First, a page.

Manitoba Premier Brian Pallister shuffled his cabinet on Wednesday, increasing its size and shifting its focus.
Before the election, Pallister’s cabinet included the premier plus 13 ministers, though Crown Services Minister Colleen Mayer was not re-elected on Sept. 10.
In addition to replacing Mayer, the new cabinet includes one more member.
That allowed two MLAs to be promoted, with each taking on a newly created department. Sarah Guillemard will serve as Minister of Conservation and Climate, while Reg Helwer will be Minister of Central Services.
The premier said the realigned departments reflect his government’s most pressing priorities.
“We need to sustain our services better for the long term. There’s a fiscal sustainability piece, there’s an ecological or climate piece to this re-organization that will give us renewed focus, and there’s an economic development piece,” said Pallister.
The changes devote a specific department to conservation and climate, which replaces a broader sustainable development department.
An environmental advocate welcomed the new conservation focus and urged the province to follow it up with green action.
“It’s a signal that the government is taking the biodiversity and climate crises more seriously,” said Eric Reder, a Wilderness and water campaigner with the Wilderness Committee.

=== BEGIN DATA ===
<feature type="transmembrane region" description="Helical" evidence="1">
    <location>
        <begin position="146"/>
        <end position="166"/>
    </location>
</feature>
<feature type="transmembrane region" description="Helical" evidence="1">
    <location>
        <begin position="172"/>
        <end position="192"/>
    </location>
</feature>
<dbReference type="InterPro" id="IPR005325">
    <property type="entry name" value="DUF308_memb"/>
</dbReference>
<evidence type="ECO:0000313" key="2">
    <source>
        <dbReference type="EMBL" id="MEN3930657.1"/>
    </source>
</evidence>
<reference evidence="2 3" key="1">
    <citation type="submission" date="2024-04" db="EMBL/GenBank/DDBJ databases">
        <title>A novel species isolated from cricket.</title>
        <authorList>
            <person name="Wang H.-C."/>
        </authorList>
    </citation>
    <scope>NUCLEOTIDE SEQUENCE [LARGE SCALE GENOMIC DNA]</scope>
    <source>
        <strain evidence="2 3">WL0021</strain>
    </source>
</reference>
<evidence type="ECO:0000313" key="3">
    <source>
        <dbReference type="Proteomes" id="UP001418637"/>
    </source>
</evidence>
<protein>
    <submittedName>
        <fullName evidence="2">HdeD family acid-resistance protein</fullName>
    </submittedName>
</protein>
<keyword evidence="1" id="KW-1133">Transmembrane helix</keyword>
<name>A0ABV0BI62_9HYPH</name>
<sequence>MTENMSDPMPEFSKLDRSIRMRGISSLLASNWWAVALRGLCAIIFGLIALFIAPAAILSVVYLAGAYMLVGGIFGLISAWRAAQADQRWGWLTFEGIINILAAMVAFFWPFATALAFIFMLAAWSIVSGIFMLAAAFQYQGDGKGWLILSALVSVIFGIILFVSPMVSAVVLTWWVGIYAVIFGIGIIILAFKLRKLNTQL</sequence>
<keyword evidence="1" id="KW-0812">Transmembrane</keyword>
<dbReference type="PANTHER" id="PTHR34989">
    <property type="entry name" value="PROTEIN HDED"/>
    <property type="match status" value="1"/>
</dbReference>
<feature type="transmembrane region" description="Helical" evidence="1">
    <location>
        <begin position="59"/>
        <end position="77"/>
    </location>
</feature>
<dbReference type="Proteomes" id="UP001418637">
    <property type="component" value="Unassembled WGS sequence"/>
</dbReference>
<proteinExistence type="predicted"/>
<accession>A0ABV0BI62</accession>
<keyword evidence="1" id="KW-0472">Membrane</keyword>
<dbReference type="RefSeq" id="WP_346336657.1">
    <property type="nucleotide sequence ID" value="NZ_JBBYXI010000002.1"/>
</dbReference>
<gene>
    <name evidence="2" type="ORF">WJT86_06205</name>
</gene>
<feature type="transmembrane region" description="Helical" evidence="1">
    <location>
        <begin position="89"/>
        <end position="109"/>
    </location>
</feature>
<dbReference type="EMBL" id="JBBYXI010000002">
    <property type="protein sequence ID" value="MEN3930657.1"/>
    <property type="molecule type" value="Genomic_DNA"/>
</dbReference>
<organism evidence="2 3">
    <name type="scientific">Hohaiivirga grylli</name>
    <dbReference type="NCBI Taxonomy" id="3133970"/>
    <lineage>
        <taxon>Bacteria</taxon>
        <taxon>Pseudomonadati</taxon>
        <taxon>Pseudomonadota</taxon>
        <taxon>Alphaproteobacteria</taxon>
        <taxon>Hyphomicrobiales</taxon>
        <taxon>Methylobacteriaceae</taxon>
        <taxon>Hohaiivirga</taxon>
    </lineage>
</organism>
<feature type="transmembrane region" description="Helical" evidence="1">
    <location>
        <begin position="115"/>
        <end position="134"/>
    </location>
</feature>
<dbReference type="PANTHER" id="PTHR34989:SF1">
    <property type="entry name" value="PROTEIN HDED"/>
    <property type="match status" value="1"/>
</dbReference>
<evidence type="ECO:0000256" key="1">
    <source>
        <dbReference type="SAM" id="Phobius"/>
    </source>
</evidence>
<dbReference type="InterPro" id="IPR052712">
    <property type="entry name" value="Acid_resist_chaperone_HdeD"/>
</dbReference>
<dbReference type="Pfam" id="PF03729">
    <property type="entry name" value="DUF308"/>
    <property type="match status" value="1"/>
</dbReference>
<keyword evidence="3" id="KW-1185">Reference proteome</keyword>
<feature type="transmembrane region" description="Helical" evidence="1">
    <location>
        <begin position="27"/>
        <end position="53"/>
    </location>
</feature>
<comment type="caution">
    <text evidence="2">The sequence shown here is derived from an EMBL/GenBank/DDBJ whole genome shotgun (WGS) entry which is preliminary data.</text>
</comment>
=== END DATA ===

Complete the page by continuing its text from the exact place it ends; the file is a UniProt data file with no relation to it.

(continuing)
Guillemard said she’s open to discussing the idea of a carbon tax but isn’t convinced the levy is a key requirement to fighting climate change.
“There’s an opportunity there, that people have to understand what the objectives are for that. Do I think that that’s the key element in solving issues? No,” she said.
The premier said the new central services department will “modernize” procurement, information technology and shared services, with a focus on saving money. The premier said that work might include selling off some government assets.
Pallister has now added two ministers since he first reduced the size of the provincial cabinet to save money in 2016. But the premier said his new team is still about 30% smaller than the most recent Manitoba NDP cabinet.
Despite recent public funding feuds with the City of Winnipeg, Pallister said the decision to replace previous municipal relations minister Jeff Wharton with Rochelle Squires doesn’t reflect frustration over that file.
Pallister said he believes overall relations between the two governments are actually “very good.”
Squires appeared to acknowledge, however, that her new role will include some tough discussions.
“We have had a lot of really heavy issues to work with in regards to our relations with the City of Winnipeg and I’m looking forward to those challenges,” she said.
Coun. Scott Gillingham, Winnipeg’s finance chair, said municipal relations with the province have improved in recent months. He said having a new minister on the file should help continue that progress.
“When there is a change, it’s an opportunity for a new start,” said Gillingham.
Manitoba’s ministers for health, education, finance and all other portfolios will remain in their current roles.
Some highlights from Manitoba’s latest cabinet shuffle
Two MLAs join the cabinet
Existing ministers move into new roles
Other cabinet shuffle changes
What stays the same
How the opposition NDP responded